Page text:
How to Hook up Surround Sound
So let’s get started by listing things you need (some things will be obvious, such as the TV, but will be listed here anyway). Take a moment to look over the How to Hook up Surround Sound Diagram shown below.
Equipment you need for Connecting a Surround Sound System
The quick list is you need a TV, Surround Sound amplifer, speakers, Wire, Connection Cables and a source such as: Cable/Satellite/Uverse set top box, Antenna, DVD player, Blue Ray Player, Gaming Console such as Wii or Xbox or PSIII. (We depicted these items in the How to Hook up Surround Sound Diagram above)
The TV can be literally any type of working TV you want to use. You can use a flat screen TV. You can use a movie projector and movie screen. Basically anything you want to use to view either TV or a movie or sports programming.
AVR or HT in a Box or Sound Bar
For the best sound performance you will want an Audio Video Receiver (aka: AVR). This is a stereo amplifier which you can connect your speakers and subwoofer. The Home Theater in a box is a complete surround sound system in one box. This type of system usually contains everything you need to make a surround sound system and can usually be purchase for as little as a couple hundred dollars up to around $1,000. In this case, the price will directly relate to the quality of the system. The less you pay the lower the sound quality and the reverse of that is maybe all you want is some background sound all around you. But, if you are looking for a solid sound quality plan to pay money for it. Onkyo has a real nice complete package (minus the speaker wire) for a reasonable price. The last option is the sound bar. A sound bar works by projecting the sound out into a room to create the allusion of sound from all sides. The benefit of a sound bar is that it is easy to install and setup and the cost can run between $200 and $400 depending on whether you go with a wireless Subwoofer.
If you have a HT in a Box you don’t need extra speakers. Nor do you need extra speakers if you have a Sound Bar. If you bought an AVR then you need 5 speakers (you can use less and you can use more if your AVR can handle more) and you need 1 subwoofer. Check the label on the back of each speaker for the OHMs rating. Also check the back of the amplifer for its ohms rating. Make sure your stereo amplifer is rated to support the speakers you want to connect, if you don’t you risk damaging your equipment.
Cable Box or DVD player or BluRay DVD Player
You need some kind of source or if you want, multiple sources.
Connection Cables for Wiring a Surround Sound System
Take a quick look again at the diagram above. Look at the lines connecting the SOURCE to the AMPLIFER. At the very least you will need one of those cables (HDMI, Toslink, RCA) to make that audio connection between the SOURCE and the AMPLIFER and we will describe each of them below. In addition you will need speaker wires for wiring your surround sound system speakers to your amplifer.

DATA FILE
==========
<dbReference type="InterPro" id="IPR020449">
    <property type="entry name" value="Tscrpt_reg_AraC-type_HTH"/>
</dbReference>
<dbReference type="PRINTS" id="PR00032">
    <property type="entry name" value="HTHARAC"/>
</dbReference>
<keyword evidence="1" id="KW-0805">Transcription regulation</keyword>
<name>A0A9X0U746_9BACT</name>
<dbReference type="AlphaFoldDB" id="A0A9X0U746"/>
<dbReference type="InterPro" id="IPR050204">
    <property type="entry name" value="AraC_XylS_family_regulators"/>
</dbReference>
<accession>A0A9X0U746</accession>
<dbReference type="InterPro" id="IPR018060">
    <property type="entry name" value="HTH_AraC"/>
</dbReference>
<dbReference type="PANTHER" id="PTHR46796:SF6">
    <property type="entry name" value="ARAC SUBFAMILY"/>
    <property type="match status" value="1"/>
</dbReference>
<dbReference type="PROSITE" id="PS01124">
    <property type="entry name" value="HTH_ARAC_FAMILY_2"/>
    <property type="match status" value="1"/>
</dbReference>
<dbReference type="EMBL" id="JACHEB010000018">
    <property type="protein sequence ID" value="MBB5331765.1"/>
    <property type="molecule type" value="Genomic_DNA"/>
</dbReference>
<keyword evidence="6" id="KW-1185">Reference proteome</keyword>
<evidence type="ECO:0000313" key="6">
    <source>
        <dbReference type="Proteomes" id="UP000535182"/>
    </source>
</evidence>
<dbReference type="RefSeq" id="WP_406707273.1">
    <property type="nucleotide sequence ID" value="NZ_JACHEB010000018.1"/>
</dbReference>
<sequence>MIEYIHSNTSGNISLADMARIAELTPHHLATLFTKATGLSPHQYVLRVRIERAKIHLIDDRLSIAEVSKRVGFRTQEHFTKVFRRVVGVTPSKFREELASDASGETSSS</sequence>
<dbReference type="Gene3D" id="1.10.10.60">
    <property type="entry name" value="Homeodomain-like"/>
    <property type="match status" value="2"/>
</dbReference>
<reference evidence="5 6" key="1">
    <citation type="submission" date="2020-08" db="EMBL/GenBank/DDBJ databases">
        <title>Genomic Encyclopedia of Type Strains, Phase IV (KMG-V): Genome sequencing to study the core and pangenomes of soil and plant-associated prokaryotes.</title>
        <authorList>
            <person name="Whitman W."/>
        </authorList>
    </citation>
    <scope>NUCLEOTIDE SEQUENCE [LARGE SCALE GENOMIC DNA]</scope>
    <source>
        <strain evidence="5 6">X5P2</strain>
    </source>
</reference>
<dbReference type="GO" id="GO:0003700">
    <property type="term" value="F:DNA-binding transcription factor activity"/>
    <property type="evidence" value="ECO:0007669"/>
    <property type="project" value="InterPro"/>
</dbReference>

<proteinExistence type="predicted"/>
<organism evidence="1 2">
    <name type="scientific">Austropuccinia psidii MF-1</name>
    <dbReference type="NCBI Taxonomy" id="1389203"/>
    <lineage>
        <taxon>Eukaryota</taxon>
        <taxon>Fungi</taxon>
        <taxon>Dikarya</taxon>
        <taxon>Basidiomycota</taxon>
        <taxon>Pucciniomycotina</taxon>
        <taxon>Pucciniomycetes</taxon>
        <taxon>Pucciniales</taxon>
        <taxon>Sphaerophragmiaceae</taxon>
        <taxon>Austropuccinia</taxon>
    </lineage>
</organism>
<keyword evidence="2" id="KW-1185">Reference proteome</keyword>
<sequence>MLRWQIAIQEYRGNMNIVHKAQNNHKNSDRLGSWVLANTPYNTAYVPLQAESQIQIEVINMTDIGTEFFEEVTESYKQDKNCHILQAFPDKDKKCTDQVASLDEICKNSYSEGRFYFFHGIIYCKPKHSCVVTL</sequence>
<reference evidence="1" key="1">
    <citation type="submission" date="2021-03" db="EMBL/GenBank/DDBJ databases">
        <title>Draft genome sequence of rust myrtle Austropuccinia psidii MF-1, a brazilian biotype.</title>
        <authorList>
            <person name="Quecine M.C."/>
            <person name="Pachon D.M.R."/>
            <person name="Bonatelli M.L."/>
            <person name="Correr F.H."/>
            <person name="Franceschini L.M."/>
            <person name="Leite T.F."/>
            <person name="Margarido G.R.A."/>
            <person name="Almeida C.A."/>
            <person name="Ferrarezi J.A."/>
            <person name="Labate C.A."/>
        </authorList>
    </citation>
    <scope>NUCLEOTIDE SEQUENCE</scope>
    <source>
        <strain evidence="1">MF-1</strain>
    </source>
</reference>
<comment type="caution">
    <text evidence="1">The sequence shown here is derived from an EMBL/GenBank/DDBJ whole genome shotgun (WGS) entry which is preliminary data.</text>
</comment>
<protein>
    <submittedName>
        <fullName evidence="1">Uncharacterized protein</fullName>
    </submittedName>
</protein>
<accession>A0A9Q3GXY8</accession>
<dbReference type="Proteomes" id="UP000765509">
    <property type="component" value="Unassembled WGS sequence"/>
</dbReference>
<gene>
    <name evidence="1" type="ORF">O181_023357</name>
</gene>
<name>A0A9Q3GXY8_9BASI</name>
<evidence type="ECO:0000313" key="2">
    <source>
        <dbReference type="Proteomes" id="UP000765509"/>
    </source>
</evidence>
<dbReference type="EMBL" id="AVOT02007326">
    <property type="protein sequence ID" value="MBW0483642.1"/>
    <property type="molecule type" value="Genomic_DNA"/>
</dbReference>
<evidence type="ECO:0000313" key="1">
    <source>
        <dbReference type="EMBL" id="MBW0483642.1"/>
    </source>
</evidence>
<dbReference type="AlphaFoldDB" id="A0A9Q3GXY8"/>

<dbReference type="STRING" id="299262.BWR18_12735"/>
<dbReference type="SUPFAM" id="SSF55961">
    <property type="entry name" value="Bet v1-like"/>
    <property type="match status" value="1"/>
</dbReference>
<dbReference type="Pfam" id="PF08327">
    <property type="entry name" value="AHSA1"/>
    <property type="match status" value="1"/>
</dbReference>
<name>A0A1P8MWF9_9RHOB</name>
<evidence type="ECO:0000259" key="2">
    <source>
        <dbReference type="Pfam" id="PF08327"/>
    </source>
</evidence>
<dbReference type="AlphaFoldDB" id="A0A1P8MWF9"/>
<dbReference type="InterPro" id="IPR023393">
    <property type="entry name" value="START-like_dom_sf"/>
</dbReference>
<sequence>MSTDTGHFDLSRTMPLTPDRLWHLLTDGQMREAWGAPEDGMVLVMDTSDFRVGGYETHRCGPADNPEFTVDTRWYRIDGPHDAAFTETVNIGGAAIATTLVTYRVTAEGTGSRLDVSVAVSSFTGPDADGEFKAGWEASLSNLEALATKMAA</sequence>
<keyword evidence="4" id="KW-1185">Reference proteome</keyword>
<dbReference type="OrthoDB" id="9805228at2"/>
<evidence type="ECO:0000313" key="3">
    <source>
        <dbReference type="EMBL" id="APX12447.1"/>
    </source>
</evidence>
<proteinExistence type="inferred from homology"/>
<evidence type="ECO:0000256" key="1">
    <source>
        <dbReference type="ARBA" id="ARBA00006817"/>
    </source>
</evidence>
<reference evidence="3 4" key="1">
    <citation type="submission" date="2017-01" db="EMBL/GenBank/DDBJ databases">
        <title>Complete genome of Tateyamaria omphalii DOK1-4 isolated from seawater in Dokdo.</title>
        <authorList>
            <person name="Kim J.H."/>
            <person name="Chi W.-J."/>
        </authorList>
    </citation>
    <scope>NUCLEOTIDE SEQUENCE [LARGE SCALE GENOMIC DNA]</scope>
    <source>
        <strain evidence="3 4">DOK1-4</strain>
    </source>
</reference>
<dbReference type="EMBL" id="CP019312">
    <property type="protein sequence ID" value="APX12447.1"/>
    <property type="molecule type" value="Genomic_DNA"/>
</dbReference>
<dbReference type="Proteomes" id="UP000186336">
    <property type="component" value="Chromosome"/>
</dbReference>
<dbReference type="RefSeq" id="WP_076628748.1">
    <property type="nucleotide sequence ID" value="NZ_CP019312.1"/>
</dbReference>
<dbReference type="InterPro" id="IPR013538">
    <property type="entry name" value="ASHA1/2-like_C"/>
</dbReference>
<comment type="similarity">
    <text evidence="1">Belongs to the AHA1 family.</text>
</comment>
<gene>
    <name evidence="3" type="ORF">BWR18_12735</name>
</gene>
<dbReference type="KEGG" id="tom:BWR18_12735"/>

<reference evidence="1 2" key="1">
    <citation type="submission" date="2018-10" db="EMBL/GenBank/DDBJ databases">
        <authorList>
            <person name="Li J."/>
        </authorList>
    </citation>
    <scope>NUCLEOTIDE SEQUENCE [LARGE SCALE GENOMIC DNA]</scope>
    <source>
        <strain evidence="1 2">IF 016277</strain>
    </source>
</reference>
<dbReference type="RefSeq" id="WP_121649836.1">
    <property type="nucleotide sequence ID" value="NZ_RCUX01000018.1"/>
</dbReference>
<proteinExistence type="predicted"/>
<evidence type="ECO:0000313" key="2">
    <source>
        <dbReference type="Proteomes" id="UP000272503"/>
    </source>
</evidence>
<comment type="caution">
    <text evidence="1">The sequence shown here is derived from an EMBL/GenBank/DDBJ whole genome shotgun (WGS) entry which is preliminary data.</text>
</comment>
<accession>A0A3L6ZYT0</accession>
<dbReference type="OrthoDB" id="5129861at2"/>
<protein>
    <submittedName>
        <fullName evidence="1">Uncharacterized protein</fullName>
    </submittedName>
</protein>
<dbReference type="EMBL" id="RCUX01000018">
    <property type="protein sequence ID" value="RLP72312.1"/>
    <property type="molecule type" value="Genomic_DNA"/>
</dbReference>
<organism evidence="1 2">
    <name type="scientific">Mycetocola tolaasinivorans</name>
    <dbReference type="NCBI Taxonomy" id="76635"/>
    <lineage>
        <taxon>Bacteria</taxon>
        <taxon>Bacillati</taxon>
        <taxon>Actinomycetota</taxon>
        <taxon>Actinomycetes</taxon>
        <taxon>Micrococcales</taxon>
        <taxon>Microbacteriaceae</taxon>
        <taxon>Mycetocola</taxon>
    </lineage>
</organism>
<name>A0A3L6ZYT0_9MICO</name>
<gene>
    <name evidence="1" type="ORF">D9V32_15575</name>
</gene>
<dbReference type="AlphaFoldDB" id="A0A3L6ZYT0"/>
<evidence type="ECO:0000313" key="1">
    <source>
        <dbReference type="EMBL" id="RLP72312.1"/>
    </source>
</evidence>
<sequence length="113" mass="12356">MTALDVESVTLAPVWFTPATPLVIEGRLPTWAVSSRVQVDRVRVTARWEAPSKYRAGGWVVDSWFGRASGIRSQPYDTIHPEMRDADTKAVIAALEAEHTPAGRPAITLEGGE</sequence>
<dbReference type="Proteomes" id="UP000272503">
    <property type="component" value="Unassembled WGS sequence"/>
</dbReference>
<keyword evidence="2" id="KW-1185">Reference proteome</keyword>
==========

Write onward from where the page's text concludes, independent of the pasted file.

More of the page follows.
HDMI – This wire will transmitt both the audio signal and the video signal. HDMI is currently the best overall type of connection cable to use but it’s by no means the only very good method of connectivity between devices. In the diagram above we depict the HDMI run between the SOURCE and the AMPLIFER however there are other methods you can use depending on your situation and the cables you have on hand at the time. For example, you can connect the HDMI direct between the SOURCE and the TV and then run one of the other audio cables we depicted in the How to Hook up Surround Sound Diagram (above) between the SOURCE and the AMPLIFIER.
Digital Optical / Toslink – This is an audio only cable. The digital optical toslink can not transmit a video signal, only the audio signal. It’s used to transmit a digital (more clear sounding to the human ear) signal. Many times you can use this or a similar cable called the Digital Coaxial audio cable which also performs the same function. A digital Coaxial cable is rated at 75ohms.
Red/White RCA – This is the most common audio only connection cable available today. Nearly all electronics until recently have this RCA cable in the packaging. Often times you’ll find it in a RED/WHITE/YELLOW configuration with the YELLOW being for the transmission of video (very poor quality video). RCA is an analog audio cable and the sound quality to lower quality when compared to Toslink (noted above)
Speaker Wires – You have to connect one wire pair from the amplifier to each respective speaker, 5 speakers means you have to connect 5 wire pairs. If you buy a Home Theater in a box or Sound Bar usually you won’t need speaker wires, they are typically included when you purchase the product. But just to be safe double check the packaging before you leave the store or place your order online. It would be pretty frustrating to open a new box only to discover you don’t have everything you need to hook up your new surround sound system.
If you need to buy speaker wire here’s where things can get a little unclear, what wire should you buy and how much should you spend? A very general rule of thumb would be that the more you spend to hook up a surround sound system then the more attention you should pay (and higher price) to buy speaker wire. If you are spending a few hundred dollars then probably any inexpensive speaker wire will do. The opposite of this would be if you spend $5,000+ on hooking up a surround sound system then you should pay attention to getting a good quality speaker wire. Speaker wire quality is identified by the gauge, how large is the copper core of the wire. Small gauge wires like 20 or 24 are what you can expect in an inexpensive system. Whereas 18, 16 and 14 gauge speaker wires will perform better in hooking up a more expensive surround sound system. The smaller the number equates to a larger wire (yes you read that correctly) and thus less resistence and improved sound performance.